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1.  The cyclin-dependent kinase PITSLRE/CDK11 is required for successful autophagy 
Autophagy  2011;7(11):1295-1301.
(Macro)autophagy is a membrane-trafficking process that serves to sequester cellular constituents in organelles termed autophagosomes, which target their degradation in the lysosome. Autophagy operates at basal levels in all cells where it serves as a homeostatic mechanism to maintain cellular integrity. The levels and cargoes of autophagy can, however, change in response to a variety of stimuli, and perturbations in autophagy are known to be involved in the etiology of various human diseases. Autophagy must therefore be tightly controlled. We report here that the Drosophila cyclindependent kinase PITSLRE is a modulator of autophagy. Loss of the human PITSLRE ortholog, CDK11, initially appears to induce autophagy, but at later time points CDK11 is critically required for autophagic flux and cargo digestion. Since PITSLRE/CDK11 regulates autophagy in both Drosophila and human cells, this kinase represents a novel phylogenetically conserved component of the autophagy machinery.
PMCID: PMC3242795  PMID: 21808150
PITSLRE; CDK11; cyclin-dependent kinase; autophagy; human; Drosophila
2.  DRAM-1 encodes multiple isoforms that regulate autophagy 
Autophagy  2012;8(1):18-28.
Macro(autophagy) is a cellular mechanism which delivers cytoplasmic constituents to lysosomes for degradation. Due to its role in maintaining cellular integrity, autophagy protects against various diseases including cancer. p53 is a major tumor suppressor gene which can modulate autophagy both positively and negatively. p53 induces autophagy via transcriptional activation of damage-regulated autophagy modulator (DRAM-1). We report here that DRAM-1 encodes not just one mRNA, but a series of p53-inducible splice variants which are expressed at varying levels in multiple human and mouse cell lines. Two of these new splice variants, termed SV4 and SV5, result in mature mRNA species. Different from ‘full-length’ DRAM-1 (SV1), SV4 and SV5 do not localize to lysosomes or endosomes, but instead partially localize to peroxisomes and autophagosomes respectively. In addition, SV4 and SV5 can also be found co-localized with certain markers of the endoplasmic reticulum. Similar to SV1, SV4 and SV5 do not appear to be inducers of programmed cell death, but they do modulate autophagy. In summary, these findings identify new autophagy regulators that provide insight into the control of autophagy downstream of p53.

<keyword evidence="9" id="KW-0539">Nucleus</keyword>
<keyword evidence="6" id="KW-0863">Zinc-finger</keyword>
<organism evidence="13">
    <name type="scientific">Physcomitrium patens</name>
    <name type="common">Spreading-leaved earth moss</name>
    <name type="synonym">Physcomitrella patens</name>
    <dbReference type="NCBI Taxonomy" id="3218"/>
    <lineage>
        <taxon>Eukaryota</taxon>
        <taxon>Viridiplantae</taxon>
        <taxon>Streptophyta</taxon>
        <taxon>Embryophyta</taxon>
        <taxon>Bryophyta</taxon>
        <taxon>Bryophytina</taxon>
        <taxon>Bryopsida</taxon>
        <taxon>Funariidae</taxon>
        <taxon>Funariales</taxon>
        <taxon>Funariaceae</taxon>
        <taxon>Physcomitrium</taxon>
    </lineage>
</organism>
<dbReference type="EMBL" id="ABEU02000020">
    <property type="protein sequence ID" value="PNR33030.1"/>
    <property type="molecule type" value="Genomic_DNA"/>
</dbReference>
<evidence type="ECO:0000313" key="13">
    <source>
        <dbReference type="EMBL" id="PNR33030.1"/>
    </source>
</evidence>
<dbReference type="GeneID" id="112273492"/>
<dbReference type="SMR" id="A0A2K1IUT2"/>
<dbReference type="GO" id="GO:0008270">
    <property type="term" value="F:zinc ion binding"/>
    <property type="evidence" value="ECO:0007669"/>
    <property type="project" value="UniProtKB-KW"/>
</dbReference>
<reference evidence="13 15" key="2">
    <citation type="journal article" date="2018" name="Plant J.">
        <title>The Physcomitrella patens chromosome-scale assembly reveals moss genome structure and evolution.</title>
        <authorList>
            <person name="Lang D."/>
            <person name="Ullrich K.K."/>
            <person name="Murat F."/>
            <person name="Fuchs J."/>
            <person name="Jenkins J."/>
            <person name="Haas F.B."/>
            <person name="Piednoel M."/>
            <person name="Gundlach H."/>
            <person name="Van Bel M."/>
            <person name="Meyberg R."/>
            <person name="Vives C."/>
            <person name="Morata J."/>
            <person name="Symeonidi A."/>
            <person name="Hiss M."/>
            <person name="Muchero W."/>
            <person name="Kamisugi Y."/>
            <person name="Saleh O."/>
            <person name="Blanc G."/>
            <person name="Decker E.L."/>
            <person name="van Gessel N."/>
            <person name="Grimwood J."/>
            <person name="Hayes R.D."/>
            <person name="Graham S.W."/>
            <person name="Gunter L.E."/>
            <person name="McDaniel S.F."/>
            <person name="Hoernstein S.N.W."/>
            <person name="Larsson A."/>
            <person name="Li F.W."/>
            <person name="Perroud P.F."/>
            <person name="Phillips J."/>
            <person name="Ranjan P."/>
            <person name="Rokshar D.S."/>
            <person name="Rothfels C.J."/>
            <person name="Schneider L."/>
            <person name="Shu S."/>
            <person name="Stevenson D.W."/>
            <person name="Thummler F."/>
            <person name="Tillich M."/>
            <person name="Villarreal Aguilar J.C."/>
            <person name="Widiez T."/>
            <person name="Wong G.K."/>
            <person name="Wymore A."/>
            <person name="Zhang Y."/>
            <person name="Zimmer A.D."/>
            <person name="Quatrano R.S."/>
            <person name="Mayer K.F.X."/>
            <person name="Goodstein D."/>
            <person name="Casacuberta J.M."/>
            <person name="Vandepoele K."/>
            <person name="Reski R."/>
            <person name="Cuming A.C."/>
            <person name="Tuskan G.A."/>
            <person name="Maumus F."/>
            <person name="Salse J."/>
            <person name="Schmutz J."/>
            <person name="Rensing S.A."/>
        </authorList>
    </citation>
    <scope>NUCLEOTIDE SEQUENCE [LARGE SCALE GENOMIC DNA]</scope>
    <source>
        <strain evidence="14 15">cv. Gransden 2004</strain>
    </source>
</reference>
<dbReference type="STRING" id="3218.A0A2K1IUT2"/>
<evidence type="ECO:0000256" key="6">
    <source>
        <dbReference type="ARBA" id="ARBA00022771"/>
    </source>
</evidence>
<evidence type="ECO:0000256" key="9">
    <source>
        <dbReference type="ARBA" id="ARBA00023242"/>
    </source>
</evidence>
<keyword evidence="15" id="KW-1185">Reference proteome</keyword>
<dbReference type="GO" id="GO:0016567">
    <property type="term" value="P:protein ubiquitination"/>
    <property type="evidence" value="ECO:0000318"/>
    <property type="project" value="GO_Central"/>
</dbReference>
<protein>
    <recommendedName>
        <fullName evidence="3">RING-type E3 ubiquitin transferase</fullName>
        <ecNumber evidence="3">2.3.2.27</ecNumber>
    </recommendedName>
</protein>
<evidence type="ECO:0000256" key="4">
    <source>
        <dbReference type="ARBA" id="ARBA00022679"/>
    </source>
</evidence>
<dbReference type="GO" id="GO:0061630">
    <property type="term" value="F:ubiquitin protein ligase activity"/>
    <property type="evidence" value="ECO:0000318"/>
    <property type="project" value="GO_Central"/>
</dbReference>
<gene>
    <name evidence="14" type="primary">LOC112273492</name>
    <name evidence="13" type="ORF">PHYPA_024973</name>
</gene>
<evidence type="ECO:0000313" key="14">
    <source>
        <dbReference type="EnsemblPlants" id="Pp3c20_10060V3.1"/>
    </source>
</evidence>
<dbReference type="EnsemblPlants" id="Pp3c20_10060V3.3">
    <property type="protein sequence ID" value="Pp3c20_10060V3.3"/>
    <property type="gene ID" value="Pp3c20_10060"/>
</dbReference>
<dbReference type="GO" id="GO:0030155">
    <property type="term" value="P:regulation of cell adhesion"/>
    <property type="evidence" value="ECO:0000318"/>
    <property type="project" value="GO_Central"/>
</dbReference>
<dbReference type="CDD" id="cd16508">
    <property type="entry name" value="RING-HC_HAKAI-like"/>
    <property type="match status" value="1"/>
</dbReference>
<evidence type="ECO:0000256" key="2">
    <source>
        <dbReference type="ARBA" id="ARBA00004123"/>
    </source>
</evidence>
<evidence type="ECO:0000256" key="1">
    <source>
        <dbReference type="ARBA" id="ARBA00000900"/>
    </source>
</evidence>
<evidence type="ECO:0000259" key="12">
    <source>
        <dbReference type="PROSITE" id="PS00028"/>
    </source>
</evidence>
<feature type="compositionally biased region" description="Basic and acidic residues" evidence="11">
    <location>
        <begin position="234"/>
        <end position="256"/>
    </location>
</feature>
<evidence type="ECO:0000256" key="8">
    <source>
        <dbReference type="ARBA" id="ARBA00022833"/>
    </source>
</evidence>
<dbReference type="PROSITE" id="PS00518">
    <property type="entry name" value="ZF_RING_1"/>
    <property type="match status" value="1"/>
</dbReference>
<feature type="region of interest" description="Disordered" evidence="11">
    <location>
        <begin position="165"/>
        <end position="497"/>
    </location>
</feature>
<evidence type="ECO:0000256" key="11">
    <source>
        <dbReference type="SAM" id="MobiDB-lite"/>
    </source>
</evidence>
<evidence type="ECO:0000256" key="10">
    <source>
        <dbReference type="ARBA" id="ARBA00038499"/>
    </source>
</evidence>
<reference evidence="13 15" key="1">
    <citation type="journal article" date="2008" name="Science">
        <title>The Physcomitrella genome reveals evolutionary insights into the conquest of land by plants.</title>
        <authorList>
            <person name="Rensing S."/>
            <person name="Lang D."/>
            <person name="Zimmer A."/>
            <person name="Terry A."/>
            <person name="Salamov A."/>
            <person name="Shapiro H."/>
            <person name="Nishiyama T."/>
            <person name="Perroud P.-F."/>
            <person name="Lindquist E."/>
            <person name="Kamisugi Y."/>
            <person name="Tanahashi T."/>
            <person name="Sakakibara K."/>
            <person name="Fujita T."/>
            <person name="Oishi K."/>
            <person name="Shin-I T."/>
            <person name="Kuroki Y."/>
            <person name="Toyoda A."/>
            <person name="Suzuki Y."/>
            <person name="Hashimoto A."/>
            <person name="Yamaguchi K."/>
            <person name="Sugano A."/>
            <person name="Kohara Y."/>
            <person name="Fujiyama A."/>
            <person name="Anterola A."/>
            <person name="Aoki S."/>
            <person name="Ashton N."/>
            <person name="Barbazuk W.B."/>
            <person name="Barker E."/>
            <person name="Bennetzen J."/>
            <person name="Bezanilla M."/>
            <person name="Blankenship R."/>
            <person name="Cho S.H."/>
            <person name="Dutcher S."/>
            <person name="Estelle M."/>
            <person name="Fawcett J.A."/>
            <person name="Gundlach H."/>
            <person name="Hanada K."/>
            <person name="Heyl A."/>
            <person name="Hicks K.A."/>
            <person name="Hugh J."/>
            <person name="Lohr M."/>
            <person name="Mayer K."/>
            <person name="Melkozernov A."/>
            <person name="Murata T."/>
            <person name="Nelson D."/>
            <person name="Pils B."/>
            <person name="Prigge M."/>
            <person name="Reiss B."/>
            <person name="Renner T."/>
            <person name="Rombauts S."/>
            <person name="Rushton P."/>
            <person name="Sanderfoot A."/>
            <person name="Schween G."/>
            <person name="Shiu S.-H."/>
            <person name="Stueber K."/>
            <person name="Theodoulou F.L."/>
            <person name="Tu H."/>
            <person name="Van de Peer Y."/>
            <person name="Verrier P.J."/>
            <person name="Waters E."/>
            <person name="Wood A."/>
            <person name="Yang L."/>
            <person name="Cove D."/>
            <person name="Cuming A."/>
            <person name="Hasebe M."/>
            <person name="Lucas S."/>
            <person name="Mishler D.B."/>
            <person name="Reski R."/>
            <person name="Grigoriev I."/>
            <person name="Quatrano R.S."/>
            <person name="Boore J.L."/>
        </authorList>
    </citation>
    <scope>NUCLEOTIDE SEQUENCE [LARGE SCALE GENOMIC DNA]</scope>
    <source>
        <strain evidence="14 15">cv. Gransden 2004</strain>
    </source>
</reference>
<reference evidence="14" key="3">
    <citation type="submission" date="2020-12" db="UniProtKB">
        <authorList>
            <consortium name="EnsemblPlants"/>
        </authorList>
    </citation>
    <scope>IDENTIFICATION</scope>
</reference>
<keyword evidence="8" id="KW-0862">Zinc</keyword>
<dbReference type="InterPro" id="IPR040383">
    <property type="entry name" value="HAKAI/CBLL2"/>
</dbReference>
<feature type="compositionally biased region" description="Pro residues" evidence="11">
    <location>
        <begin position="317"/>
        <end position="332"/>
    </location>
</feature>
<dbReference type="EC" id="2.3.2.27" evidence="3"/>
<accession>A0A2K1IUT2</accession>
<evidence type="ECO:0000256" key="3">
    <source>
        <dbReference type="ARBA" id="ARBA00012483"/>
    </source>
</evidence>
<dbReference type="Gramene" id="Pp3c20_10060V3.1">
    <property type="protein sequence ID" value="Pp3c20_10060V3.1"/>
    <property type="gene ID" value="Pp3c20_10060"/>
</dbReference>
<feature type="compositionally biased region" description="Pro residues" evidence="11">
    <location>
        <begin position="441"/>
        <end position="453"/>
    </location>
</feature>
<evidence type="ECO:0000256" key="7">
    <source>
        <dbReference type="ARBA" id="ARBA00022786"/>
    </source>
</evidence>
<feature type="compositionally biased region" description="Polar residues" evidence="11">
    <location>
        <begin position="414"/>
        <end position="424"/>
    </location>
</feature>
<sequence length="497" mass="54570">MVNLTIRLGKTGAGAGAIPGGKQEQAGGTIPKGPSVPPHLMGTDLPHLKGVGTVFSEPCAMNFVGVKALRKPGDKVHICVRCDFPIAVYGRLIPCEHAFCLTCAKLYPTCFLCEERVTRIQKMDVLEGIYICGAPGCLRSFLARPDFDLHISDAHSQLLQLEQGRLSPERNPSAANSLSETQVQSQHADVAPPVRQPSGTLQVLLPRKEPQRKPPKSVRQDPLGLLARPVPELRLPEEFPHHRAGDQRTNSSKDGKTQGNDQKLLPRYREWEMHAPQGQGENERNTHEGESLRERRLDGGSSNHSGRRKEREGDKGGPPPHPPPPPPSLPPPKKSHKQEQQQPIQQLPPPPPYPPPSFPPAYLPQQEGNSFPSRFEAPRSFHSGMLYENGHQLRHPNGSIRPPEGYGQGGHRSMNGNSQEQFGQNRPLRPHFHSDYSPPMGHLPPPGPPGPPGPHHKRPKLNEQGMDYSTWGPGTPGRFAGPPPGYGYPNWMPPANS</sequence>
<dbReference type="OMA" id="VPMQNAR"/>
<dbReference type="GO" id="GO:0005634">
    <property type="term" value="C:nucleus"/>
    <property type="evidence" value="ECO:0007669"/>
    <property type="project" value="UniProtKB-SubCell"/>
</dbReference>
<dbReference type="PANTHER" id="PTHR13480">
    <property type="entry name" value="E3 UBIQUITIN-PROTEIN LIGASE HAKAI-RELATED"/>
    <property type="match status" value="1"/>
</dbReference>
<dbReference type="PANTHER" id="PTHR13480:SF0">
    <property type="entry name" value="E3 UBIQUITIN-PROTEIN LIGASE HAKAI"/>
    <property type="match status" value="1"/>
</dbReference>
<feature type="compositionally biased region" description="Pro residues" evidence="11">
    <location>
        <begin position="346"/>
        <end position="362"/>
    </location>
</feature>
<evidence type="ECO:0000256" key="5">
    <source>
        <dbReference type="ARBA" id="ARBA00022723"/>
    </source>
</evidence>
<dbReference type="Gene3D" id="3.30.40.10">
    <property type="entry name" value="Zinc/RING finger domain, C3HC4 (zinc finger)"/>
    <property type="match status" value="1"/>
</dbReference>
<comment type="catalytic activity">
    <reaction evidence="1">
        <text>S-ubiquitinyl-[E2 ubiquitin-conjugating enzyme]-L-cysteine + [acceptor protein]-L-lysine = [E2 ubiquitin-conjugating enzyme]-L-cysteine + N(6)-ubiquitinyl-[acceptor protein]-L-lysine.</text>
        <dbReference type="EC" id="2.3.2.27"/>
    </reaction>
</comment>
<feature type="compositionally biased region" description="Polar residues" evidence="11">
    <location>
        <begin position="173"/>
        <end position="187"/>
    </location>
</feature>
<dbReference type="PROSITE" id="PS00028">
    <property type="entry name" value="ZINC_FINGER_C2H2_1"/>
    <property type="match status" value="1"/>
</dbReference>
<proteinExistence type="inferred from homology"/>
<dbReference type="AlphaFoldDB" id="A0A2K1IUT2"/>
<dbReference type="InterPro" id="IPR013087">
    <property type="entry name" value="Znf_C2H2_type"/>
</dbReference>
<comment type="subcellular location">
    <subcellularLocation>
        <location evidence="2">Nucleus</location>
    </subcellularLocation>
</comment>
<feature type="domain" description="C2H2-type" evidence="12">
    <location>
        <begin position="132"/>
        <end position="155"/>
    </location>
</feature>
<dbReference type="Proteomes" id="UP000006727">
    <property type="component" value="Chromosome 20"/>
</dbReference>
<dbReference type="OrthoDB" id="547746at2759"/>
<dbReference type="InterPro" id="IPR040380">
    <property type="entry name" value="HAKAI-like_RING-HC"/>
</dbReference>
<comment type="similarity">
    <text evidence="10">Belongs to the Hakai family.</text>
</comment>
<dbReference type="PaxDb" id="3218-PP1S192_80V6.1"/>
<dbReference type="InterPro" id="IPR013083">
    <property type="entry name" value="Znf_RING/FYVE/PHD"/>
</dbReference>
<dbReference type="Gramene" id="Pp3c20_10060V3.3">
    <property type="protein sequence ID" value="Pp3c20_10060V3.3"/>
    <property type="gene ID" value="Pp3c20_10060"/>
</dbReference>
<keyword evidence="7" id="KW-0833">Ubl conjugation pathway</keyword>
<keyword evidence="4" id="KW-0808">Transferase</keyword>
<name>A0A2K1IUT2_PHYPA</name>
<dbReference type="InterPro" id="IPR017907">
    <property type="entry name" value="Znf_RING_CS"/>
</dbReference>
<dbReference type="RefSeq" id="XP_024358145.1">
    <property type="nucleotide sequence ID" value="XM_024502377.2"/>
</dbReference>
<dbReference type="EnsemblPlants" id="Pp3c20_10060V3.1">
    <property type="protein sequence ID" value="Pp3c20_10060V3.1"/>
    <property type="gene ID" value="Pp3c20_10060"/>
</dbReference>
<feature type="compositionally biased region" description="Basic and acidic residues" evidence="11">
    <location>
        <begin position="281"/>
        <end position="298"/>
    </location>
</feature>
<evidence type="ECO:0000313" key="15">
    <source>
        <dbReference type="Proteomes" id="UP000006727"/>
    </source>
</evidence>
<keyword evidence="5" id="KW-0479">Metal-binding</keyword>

PMCID: PMC3335989  PMID: 22082963
DRAM-1; mRNA splice variants; p53; cell death; autophagy
3.  Oncogene induced sensitization to chemotherapy-induced death requires induction as well as de-regulation of E2F1 
Cancer research  2010;70(10):4074-4080.